I am getting ready to go to work. In my basement office, I’m listening to the Fugazi, looking through magazines and a new copy of The Walking Dead that came in the mail. On the surface, things are good. The heat is keeping outside at bay, the dogs are sleeping on their beds just outside of my room and I am polishing off my coffee. Erin is off getting her nails done but I was able to say good-bye to her. The two ships at seas during the night ran into each other when she came home from work and it was nice to see her for a moment.
It’s the calm before the storm. These quiet moments while I suit up and get ready to pour drinks for the evening are what keep me balanced. It is the reminder of what waits for me back at home and while I am forced to leave the house. You never get a sense of home until you realize what is at stake. It’s a warning and a reminder. At its best, it’s the reward for a hard day’s work.
Because I don’t come home covered in coal dust working in a mine or slathered in sweat from working a roadside construction crew, it is often confused what I do behind the bar isn’t work. People think the fun the crowd has is the same I am having while slinging drinks. Back in Nevada, I would have a drink with the customers but never in Utah. Never had and never will.
Well, that isn’t true. I once did a shot with David Koechner when he came by a bar I was working in SLC. He ordered two shots of Maker’s Mark and pushed one towards me. My instinct said, rather, screamed “No!” but I did it anyway. I figure if I get busted drinking with Champ Kind, I’d pay the price. Still, it was a poor decision.
Making the right decisions is a never-ending series of challenges and it is exhausting. I think we all look back towards our youth because we could defer to our parents to make the decisions for us. As adults, we are in charge of our future and missteps can have long reaching consequences. Example: was opening The Woodshed a good idea? No. For me, this has been the litmus test all other decisions are judged against.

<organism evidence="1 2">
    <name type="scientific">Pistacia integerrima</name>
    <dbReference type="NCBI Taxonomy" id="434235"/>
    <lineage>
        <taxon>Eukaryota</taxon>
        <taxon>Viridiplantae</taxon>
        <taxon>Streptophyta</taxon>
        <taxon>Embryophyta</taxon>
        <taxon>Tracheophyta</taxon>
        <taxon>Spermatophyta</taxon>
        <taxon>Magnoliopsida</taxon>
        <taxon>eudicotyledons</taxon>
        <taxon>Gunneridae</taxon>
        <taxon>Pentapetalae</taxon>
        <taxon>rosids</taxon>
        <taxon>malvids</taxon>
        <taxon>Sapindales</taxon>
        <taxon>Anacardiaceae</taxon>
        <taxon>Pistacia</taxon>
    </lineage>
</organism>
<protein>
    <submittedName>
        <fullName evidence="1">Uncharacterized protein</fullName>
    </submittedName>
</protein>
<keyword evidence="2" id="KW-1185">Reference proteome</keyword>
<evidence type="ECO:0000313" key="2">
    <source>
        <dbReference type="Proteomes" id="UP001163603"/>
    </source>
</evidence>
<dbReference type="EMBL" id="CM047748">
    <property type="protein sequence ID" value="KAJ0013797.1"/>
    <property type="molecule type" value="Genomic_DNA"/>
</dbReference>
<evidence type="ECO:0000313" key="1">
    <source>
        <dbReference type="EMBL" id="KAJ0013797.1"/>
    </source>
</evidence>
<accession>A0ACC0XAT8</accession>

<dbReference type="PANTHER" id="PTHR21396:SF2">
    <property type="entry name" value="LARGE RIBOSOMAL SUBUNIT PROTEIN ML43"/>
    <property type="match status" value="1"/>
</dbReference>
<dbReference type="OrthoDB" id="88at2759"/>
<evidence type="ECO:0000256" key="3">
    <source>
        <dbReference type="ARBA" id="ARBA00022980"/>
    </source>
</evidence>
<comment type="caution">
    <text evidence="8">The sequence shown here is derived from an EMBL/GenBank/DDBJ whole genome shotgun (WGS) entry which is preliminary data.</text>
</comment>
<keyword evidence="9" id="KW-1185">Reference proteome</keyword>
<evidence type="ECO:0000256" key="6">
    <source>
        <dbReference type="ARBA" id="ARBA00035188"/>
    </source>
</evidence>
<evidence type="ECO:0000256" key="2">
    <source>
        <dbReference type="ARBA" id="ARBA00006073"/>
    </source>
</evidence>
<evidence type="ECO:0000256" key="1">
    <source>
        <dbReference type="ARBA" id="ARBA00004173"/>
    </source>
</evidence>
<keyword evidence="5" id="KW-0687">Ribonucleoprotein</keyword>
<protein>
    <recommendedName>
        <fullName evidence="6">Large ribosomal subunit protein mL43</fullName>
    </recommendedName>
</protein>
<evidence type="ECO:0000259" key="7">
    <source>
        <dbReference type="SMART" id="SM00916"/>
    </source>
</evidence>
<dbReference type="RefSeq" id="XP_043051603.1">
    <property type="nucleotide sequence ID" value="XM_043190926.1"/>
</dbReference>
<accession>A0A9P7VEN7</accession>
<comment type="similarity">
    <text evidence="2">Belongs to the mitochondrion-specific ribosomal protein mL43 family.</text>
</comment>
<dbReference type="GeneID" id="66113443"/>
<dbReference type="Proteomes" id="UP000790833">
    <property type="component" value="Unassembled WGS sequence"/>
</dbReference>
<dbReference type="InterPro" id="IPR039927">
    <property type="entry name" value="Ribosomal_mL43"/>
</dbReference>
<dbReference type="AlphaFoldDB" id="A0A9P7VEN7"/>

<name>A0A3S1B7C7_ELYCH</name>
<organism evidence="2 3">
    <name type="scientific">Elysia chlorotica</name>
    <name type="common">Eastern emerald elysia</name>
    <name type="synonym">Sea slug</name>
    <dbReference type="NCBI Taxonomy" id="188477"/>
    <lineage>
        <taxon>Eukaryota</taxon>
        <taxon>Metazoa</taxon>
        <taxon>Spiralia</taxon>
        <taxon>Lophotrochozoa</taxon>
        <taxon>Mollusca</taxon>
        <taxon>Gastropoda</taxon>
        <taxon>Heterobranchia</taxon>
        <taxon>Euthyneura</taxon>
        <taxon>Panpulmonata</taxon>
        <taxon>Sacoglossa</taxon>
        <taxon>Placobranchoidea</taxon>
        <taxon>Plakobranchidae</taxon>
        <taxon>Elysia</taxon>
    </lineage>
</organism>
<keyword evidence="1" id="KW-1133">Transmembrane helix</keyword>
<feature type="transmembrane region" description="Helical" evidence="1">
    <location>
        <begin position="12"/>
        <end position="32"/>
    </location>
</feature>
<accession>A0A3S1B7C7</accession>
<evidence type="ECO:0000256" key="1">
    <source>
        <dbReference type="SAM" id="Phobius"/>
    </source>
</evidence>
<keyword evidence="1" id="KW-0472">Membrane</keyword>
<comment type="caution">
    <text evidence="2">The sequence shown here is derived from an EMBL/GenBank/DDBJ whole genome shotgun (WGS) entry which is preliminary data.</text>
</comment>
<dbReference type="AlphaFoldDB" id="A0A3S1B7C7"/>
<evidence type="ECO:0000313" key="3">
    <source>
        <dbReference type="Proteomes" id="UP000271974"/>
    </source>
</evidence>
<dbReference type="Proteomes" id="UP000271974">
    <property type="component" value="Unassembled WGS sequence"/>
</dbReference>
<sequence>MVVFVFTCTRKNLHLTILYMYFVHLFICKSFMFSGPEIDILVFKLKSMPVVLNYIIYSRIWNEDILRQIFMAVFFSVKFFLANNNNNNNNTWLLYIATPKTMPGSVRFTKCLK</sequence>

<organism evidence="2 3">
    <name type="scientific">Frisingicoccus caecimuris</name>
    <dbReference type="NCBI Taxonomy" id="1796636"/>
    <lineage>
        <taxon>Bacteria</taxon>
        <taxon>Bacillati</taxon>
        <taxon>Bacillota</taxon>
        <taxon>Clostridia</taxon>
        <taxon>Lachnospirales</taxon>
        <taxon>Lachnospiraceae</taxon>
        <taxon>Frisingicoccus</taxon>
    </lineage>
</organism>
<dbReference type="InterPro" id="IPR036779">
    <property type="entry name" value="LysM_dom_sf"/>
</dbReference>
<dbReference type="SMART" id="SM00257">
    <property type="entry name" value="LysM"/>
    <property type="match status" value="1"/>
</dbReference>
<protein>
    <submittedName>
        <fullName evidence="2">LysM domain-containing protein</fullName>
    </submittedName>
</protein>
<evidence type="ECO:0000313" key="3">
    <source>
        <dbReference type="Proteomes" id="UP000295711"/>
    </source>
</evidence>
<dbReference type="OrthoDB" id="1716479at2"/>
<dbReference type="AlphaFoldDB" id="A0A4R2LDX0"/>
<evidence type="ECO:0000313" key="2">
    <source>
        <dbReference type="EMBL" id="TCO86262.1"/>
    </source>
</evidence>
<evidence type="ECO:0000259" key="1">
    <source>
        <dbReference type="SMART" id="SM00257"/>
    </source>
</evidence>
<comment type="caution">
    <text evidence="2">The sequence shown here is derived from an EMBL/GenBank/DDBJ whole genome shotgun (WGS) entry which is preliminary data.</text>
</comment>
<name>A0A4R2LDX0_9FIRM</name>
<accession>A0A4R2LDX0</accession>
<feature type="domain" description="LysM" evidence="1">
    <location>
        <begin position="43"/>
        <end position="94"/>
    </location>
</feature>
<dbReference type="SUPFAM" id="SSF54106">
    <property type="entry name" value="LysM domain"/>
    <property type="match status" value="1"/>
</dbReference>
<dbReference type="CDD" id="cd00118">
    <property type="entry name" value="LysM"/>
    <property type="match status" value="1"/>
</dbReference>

I use it for almost any decision I make. I’ll give another example: is drinking this milkshake and wolfing down this box of chili dogs a good idea? No but in comparision to opening The Woodshed it pales in bad decision making. Therefore, bring on the chow. Second example: is muleing this truck filled with narcotics across a state line a good idea? Well the payoff is good but the downside is ending up in a federal prison. So, in the grand scheme of things, it is a couple of degrees worse than opening The Woodshed. So, no thank you, Pablo Escobar. Rather, no gracias.
In getting ready to go to work at Keys On Main, I try to keep The Woodshed Litmus test readily at hand. Instead of the stick or the carrot, I prefer the space-saver tired filled with cocaine versus the chili dog example. I guess I am mixing up my metaphors about leadership and personal decision making but I really wanted to write the words “space-saver tired filled with cocaine” and chili dog in a sentence. Hell, it’s my blog and you can quit reading whenever you’d like.
[Take a deep breath.]
Thanks for not flipping to online porn. Trust me, redsock.org will be there when we’re done.
Anyway, in getting ready for work, it occurred to me that lesser minds are worried about the Mayans being right about some sort of global catastrophe tomorrow. I can speak for the rest of the rational planet but if it happens, I am going to God damned shocked. Shocked like Darth Vader is Luke’s dad and finding out chili dogs are actually high in sodium. If the mountains crumble or the sea rises and overtakes the planet or John Cusack ends up in a cockpit of a Cessna, I am going to owe every Mayan I run into a Coke.
I’m pretty sure I am going to wake up tomorrow and be reminded of what I have. I hope my family and my home are intact and that there isn’t a shortage of bourbon and Big Cottonwood Ale. I hope I can still watch redsock.org, follow the Utah Jazz (hey, they looked good in Brooklyn and like themselves in Indiana), take the pups for a walk, spend time with Erin and go back to pouring drinks at Keys.
I have become a fan of The Walking Dead not because I secretly want the world to end and have to fight zombies. I like it because it is a well-crafted, unique story that reminds me that I love indoor plumbing, grocery stores and serving drink to douche-bags. Let’s hope the Mayans don’t know jack about apocalypses.
And if they do, well at least I took a chance opening up The Woodshed.